It is robust to elastic distortion. Even if the edges of the triangular area change with elastic distortion, ridge pattern representation does not change, because ridge pattern inside the triangular area does not change. For example, Fig. 3 shows the non-stretched and stretched impressions of the same finger. Ridge pattern representations are the same for the both impressions.

Instead of delaunay triangles, more stable structures can be preferred. For example, low order (0 and 1) delaunay triangles are reported to be more robust to elastic distortions [7]. In addition, expanded delaunay triangles can be utilized against non-detected minutiae [8].

Although ridge pattern representation robust to elastic distortion, it is sensitive to other effects causing distorted ridge pattern. For instance, even partially non-detected ridges or false minutiae can change ridge patterns.

III. IMPLEMENTATION

Ridge pattern representation was implemented to test its selectivity. Minutiae triplets are extracted by using Delaunay triangulation. Index values are extracted from Delaunay triangles using the proposed representation scheme.

Three of the remaining bits of the last 32 bits are used for binarized relative minutiae directions. For example, if direction of a minutia is between 0 and [pi] radian relative to its neighbouring minutia in clockwise order, its corresponding bit is 0. Otherwise it is 1.

One more bit is used in such a way that it shows whether the left side is smaller than the right side, relative to the shortest side of the triangle.

Areas of triangles are calculated and stored with indices. They are used for similarity calculation. For each index in a query fingerprint, scores of all fingerprints pointed by the indices with the same value are incremented. Score calculation is done as follows:

Let Tq = {Tq1, Tq2, Tq3, ..., Tqm} be the set of minutiae triplets of a queried fingerprint fq and for each Tqi with i [member of] {1, 2, 3, ..., m} Aqi be its area and Iqi be its corresponding index value.

For a minutiae triplet Tkj of a fingerprint fk in the database, let Ikj = Iqi be its index and Akj be its area. (j [member of] {1, 2, 3, ..., n}).

A dissimilarity function ds(Aqi, Akj) is defined as in (1)

[MATHEMATICAL EXPRESSION NOT REPRODUCIBLE IN ASCII]. (1)

The score increment Skj of fk due to Tqi is given by (2)

[MATHEMATICAL EXPRESSION NOT REPRODUCIBLE IN ASCII]. (2)

The score Sk of fk is calculated as in (3)

Sk = [summation over j] [summation over j] Skj (Iqi = Ikj). (3)

Fingerprints are ordered by their scores. At the end, a permitted number of fingerprints with the highest scores are retrieved.

IV. EXPERIMENTAL RESULTS

The application of the proposed representation method was tested on FVC 2000 DB2, FVC2000 DB3 [19] and FVC 2000 DB1 [20] databases.

Penetration rate refers to the ratio of the retrieved fingerprint count to the number of fingerprints in the database. Hit rate means ratio of successful trials to all trials. It shows the probability that a searched fingerprint exists in the result set of fingerprint indexing system.

The results are shown in Fig. 4.

State of the art indexing methods, e.g. [10], [11], [17], reported in literature have hit rates up to 97% on FVC2000 DB2, 92% on FVC2000 DB3 and 99% on FVC2002 DB1 for a penetration rate of 5%.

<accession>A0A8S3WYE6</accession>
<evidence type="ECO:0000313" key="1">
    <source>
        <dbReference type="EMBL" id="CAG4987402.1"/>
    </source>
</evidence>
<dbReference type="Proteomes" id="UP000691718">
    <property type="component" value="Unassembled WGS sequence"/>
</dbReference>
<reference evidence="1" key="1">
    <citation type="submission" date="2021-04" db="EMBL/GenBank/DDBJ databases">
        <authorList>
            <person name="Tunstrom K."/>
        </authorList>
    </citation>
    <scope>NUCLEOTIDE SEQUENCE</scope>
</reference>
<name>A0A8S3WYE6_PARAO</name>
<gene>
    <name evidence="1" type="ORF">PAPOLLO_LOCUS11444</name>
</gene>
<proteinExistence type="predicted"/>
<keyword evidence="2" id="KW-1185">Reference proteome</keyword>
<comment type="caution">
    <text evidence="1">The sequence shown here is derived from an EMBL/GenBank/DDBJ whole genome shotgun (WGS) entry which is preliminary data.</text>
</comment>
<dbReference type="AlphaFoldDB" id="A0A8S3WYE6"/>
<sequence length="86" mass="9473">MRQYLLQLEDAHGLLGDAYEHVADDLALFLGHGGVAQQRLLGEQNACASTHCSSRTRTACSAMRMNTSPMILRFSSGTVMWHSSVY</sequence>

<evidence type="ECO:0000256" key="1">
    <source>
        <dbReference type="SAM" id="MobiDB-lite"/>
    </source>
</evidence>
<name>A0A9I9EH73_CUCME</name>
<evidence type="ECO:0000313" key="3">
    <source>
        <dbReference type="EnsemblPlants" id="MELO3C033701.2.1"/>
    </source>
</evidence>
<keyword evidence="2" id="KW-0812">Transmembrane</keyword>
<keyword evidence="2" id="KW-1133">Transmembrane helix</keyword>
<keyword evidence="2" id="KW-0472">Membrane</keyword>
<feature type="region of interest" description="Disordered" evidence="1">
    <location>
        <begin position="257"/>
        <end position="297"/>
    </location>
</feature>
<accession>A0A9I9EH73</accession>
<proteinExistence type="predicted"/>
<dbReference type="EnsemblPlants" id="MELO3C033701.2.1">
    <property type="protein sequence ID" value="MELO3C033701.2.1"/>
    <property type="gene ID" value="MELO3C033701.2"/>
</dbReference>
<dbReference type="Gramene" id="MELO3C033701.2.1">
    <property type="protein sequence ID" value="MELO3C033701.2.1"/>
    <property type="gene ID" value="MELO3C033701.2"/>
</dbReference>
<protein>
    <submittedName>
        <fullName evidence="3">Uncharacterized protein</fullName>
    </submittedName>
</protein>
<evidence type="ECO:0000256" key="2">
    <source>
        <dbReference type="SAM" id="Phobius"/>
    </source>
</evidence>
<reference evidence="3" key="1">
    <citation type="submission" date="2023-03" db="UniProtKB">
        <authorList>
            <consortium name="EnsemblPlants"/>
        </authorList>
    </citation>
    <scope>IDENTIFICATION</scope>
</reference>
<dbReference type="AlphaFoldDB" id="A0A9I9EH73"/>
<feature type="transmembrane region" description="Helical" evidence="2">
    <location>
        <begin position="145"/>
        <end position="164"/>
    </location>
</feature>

The implementation using the ridge pattern representation as described in the previous section, has hit rates lower than the state of the art indexing method for FVC2000 databases but its performance is comparable to the other indexing methods for FVC2002 DB 1.

V. CONCLUSIONS

The applied model relies on both ridge pattern and stability of Delaunay triangles. More stable structures, such as low order Delaunay triangles [7] or expanded Delaunay triangles [8], can be used to increase hit rates.

MINDTCT is used for minutiae detection. Although its binarization method has enhancing effect, it does not enhance images prior to binarization. Fingerprint images should be enhanced before MINDTCT's processing steps.

All fingerprints with a specified number of highest scores are obtained as a result set. If a score evaluation step can be applied such that fingerprints with insufficient score are eliminated, more successful hit rates will be exhibited.

Other geometric features of minutiae triplets, such as length of triangle edges and angles between them have not been added to test the performance. Binarized relative minutiae directions were used as part of the index values. Features extracted from minutia and giving more successful results should be sought. Adding the other fingerprint features a more successful indexing technique based on the ridge pattern representation can be developed.

http://dx.doi.org/10.5755/j01.eee.20.7.8026

REFERENCES

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M. Uysal (1), S. Gorgunoglu (1)

(1) Department of Computer Engineering, Karabuk University, Karabuk, Turkey

uysal.tr@gmail.com

Manuscript received December 21, 2013; accepted July 2, 2014.

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Author: | Uysal, M.; Gorgunoglu, S. |
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Publication: | Elektronika ir Elektrotechnika |

Article Type: | Report |

Date: | Jul 1, 2014 |